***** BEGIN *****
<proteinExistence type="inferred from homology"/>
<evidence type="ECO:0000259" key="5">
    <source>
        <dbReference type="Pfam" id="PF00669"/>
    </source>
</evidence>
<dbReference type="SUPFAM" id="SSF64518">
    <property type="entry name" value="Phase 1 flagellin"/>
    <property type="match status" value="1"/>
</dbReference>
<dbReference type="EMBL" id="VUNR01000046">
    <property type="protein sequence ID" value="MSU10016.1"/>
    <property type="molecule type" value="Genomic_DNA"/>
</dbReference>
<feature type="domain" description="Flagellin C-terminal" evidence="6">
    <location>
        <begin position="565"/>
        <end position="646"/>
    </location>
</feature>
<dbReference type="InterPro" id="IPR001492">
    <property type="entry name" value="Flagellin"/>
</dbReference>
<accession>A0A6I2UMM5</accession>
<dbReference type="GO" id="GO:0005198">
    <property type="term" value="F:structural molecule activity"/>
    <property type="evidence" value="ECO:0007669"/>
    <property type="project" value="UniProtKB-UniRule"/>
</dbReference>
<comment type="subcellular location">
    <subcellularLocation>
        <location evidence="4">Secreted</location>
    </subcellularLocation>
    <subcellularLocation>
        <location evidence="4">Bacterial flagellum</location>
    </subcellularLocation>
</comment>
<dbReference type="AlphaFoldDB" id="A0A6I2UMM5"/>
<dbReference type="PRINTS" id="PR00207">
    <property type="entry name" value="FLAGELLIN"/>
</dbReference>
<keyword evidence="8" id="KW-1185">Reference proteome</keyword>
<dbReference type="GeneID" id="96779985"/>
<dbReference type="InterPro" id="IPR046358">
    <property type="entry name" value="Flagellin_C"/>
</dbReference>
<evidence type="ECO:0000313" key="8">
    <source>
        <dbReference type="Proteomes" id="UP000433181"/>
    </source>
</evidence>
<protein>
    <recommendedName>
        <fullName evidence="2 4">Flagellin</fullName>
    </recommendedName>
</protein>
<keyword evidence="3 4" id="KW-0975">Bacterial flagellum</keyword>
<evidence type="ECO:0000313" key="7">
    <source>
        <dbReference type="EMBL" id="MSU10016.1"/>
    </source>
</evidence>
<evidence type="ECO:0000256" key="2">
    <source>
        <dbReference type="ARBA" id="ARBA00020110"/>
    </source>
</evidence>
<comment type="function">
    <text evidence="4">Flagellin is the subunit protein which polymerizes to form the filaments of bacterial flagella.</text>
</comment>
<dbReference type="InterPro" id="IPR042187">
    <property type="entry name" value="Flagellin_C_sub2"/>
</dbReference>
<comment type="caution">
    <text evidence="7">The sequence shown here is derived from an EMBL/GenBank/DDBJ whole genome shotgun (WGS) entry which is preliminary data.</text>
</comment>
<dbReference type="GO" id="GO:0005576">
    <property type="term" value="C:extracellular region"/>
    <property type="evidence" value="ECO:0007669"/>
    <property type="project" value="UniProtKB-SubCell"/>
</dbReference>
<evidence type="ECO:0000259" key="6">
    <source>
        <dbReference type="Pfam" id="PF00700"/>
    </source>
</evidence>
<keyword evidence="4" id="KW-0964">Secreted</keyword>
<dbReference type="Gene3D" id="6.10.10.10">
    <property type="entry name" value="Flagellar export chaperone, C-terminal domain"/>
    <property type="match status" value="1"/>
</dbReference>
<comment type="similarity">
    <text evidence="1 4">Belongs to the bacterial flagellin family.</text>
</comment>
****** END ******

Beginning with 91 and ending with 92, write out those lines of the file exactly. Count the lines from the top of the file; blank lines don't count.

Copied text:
</dbReference>
<comment type="similarity">